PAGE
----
Does Westport Innovations Look Like A Home Run Stock?


As investors, we always want our investments to generate a healthy return. However, investors often forget that returns stem from two, not one, extremely important factors:

  1. The business' ability to generate profits, and

  2. the price you pay for one share of those profits.

This idea of price versus returns provides the bedrock for the school of investing known as value investing. In this series, I'll examine a specific business from both a quality and pricing standpoint. Hopefully, in doing so, we can get a better sense of its potential as an investment right now.

Where should we start to find value?
As we all know, the quality of businesses vary widely. A company that has the ability to grow its bottom line faster (or much faster) than the market, especially with any consistency, gives its owner greater value than a stagnant or declining business (duh!). However, many investors also fail to understand that any business becomes a buy at a low enough price. Figuring out this price-to-value equation drives all intelligent investment research.

In order to do so today, I selected several metrics that will evaluate returns, profitability, growth and leverage. These make for some of the most important aspects to consider when researching a potential investment.

  • Return on equity divides net income by shareholder's equity, highlighting the return a company generates for its equity base.

  • The EBIT -- short for earnings before interest and taxes -- margin provides a rough measurement of the percent of cash a company keeps from its operations. I prefer using EBIT to other measurements because it focuses more exclusively on the performance of a company's core business. Stripping out interest and taxes makes these figures less susceptible to dubious accounting distortions.

  • The EBIT growth rate demonstrates whether a company can expand its business.

  • Finally, the debt-to-equity ratio reveals how much leverage a company employs to fund its operations. Some companies have a track record of wisely managing high debt levels, generally speaking though, the lower the better for this figure. I chose to use five-year averages to help smooth away one-year irregularities that can easily distort regular business results.

Keeping that in mind, let's take a look at Westport Innovations (NAS: WPRT) and some of its closest peers.


ROE (5-Year Avg.)

EBIT Margin (5-Year Avg.)

EBIT Growth (5-Year Avg.)

Total Debt / Equity (%)

Westport Innovations





Clean Energy Fuels (NAS: CLNE)





Cummins (NYS: CMI)





Fuel Systems Solutions (NAS: FSYS)





Source: Capital IQ, a Standard & Poor's company. NM = not meaningful due to negative earnings.

We have some polarized performances here. Westport and Clean Energy have yet to convert their promise into financial performance. On the other hand, Cummins and Fuel Systems look quite the opposite. Cummins and Fuel Systems generated respectable figures across the board, with Fuel Systems producing really prodigious growth. All these companies appear to have manageable debt burdens.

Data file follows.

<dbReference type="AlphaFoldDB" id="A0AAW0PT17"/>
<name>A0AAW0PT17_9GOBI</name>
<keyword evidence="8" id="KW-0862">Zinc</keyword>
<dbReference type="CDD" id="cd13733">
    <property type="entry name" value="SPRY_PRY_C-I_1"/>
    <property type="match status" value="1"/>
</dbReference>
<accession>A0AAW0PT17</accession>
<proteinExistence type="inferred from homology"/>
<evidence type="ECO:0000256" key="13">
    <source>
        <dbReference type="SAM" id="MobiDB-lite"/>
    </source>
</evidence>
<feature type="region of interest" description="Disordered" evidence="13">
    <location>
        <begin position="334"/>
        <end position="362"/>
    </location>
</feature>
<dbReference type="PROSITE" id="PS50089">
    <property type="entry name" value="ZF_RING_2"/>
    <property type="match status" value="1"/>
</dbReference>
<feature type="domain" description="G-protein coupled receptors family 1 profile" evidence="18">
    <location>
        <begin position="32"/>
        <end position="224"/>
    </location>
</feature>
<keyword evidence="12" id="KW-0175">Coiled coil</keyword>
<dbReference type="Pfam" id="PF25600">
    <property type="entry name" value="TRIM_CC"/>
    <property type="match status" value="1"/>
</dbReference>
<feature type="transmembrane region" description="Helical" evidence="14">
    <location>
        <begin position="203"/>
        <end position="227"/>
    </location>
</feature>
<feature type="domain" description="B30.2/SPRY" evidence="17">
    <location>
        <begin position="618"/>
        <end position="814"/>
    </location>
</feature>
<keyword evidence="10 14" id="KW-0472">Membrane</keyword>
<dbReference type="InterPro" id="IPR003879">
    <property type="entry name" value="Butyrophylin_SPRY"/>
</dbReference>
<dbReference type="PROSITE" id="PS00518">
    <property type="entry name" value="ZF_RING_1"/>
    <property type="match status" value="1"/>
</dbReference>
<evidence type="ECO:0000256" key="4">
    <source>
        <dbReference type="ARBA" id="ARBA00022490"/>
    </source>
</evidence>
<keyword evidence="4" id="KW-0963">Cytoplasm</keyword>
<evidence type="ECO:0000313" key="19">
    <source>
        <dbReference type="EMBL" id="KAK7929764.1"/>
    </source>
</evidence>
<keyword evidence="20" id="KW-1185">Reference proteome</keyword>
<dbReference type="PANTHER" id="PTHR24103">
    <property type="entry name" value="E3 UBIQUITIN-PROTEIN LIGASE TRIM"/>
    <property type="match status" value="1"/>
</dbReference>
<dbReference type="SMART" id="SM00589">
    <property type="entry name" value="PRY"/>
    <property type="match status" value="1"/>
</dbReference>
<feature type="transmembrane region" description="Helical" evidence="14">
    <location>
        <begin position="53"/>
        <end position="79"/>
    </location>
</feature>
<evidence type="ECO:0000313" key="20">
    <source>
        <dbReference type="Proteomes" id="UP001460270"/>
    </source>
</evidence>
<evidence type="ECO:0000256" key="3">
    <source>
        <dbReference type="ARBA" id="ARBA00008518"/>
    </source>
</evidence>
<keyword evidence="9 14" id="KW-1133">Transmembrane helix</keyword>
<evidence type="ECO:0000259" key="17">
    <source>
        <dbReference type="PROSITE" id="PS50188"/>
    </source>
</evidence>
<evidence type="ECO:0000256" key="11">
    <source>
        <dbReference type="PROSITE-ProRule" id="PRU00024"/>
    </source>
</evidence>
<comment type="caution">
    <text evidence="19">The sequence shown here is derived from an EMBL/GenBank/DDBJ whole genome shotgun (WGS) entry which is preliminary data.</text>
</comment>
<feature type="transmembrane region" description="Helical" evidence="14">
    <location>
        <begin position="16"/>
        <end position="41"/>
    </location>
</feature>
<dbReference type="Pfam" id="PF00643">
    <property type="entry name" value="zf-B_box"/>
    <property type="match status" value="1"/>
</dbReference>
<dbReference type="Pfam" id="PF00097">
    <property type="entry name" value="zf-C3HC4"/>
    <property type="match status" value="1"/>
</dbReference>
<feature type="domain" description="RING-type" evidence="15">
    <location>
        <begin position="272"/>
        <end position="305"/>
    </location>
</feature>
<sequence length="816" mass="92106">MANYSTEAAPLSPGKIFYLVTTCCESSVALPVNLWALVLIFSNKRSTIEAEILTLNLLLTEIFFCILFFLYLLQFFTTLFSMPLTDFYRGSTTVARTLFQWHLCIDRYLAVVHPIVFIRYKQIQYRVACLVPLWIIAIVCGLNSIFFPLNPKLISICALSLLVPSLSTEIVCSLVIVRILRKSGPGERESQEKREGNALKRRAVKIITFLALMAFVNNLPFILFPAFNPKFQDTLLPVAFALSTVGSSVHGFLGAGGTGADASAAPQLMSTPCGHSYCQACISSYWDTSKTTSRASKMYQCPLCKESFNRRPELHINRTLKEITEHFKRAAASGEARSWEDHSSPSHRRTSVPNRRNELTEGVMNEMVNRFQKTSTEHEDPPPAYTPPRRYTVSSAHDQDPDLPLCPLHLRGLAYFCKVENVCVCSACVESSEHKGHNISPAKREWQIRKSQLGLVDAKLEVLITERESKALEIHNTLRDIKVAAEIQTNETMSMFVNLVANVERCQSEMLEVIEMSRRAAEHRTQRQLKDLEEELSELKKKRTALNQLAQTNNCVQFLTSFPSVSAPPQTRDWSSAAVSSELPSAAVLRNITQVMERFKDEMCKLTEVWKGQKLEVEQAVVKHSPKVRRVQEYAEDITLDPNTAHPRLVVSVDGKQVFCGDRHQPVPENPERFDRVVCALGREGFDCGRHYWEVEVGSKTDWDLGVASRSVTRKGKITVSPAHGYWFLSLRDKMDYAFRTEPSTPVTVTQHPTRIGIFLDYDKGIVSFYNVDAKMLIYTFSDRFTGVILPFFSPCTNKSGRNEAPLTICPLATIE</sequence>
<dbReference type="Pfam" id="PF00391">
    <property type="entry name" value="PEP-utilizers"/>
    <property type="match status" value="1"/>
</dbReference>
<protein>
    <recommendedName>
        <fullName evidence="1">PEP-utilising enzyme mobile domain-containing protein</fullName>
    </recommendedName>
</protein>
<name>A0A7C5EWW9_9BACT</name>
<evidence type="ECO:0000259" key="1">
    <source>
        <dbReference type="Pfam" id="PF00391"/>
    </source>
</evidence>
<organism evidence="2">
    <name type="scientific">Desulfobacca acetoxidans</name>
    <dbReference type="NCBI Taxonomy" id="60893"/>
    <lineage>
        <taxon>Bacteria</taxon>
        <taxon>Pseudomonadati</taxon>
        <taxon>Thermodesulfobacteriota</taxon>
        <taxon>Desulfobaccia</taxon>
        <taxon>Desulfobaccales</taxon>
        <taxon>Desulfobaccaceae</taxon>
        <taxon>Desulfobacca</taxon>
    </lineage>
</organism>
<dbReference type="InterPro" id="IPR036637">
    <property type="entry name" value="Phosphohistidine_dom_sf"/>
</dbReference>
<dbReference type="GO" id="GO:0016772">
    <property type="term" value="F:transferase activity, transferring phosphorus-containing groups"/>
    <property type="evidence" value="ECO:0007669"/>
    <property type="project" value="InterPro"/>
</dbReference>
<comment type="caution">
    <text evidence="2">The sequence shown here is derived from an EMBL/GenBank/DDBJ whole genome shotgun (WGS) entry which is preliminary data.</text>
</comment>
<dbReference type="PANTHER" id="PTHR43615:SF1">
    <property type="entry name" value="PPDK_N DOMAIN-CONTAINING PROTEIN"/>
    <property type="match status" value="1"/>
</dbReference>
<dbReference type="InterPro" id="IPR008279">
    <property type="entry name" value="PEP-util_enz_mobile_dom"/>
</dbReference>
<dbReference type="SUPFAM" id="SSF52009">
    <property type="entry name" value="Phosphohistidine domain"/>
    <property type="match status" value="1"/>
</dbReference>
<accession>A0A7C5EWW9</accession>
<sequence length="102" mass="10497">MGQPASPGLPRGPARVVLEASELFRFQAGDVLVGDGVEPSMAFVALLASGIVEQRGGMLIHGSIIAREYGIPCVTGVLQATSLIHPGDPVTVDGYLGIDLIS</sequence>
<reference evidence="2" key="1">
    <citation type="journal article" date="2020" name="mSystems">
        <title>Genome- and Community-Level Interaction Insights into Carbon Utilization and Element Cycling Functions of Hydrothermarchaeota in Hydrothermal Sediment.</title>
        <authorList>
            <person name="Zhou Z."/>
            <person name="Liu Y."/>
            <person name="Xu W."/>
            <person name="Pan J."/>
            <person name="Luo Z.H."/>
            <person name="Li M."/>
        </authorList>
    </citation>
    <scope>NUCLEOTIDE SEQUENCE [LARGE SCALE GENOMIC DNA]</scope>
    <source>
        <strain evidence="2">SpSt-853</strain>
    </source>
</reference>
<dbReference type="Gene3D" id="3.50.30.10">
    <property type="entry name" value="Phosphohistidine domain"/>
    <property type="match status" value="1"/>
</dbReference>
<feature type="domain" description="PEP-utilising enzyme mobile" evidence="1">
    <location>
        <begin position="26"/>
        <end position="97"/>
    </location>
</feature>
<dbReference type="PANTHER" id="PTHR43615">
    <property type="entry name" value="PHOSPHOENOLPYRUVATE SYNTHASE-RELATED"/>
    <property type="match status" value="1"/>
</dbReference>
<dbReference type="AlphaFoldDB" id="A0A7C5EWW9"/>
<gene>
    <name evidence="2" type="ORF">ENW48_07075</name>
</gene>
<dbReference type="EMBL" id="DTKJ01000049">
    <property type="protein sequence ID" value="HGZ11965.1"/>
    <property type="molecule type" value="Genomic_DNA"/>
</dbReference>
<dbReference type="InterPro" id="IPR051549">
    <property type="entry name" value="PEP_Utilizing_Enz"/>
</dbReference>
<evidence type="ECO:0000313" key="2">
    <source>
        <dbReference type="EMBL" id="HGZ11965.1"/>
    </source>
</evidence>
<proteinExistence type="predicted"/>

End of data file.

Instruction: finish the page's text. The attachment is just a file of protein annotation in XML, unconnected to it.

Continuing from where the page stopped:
How cheap does Westport Innovations look?
To look at pricing, I chose to look at two important multiples, price to earnings and enterprise value to free cash flow. Similar to a P/E ratio, enterprise value (essentially debt, preferred stock, and equity holders combined minus cash) to unlevered free cash flow conveys how expensive the entire company is versus the cash it can generate. This gives investors another measurement of cheapness when analyzing a stock. For both metrics, the lower the multiple, the better.

Let's check this performance against the price we'll need to pay to get our hands on some of the company's stock.

Company Name


P / LTM Diluted EPS Before Extra Items

Westport Innovations



Clean Energy Fuels






Fuel Systems Solutions



Source: Capital IQ, a Standard & Poor's company. NM = not meaningful due to negative earnings.

We see the difference in performances here as well. The most established company here, Cummins, has the most alluring multiples on both a cash flow and earnings basis. Westport and Fuel Systems both registered negative operating cash flows over the last twelve months, which is not an encouraging sign. Clean Energy underwent massive capital expenditures over the last year, driving its free cash flow multiple into the red as well.

Overall, I don't love what I see here. Cummins demonstrated the best overall performance over the last five years, but it's also the most established firm out of these. The rest of the pack, in one way or another, looks like they're still trying to gain traction with their business models.

While Westport Innovations doesn't look like a winning stock on the surface, the search doesn't end here. In order to really get to know a company, you need to keep digging. If any of the companies mentioned here today piques your interest, further examining a company's quality of earnings, management track record, or analyst estimates all make for great ways to further your search. You can also stop by The Motley Fool's CAPS page where our users come to share their ideas and chat about their favorite stocks or click HERE to add them to My Watchlist.

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At the time thisarticle was published Andrew Tonner holds no position in any of the companies mentioned in this article.Motley Fool newsletter serviceshave recommended buying shares of Westport Innovations. Try any of our Foolish newsletter servicesfree for 30 days. We Fools may not all hold the same opinions, but we all believe thatconsidering a diverse range of insightsmakes us better investors. The Motley Fool has adisclosure policy.

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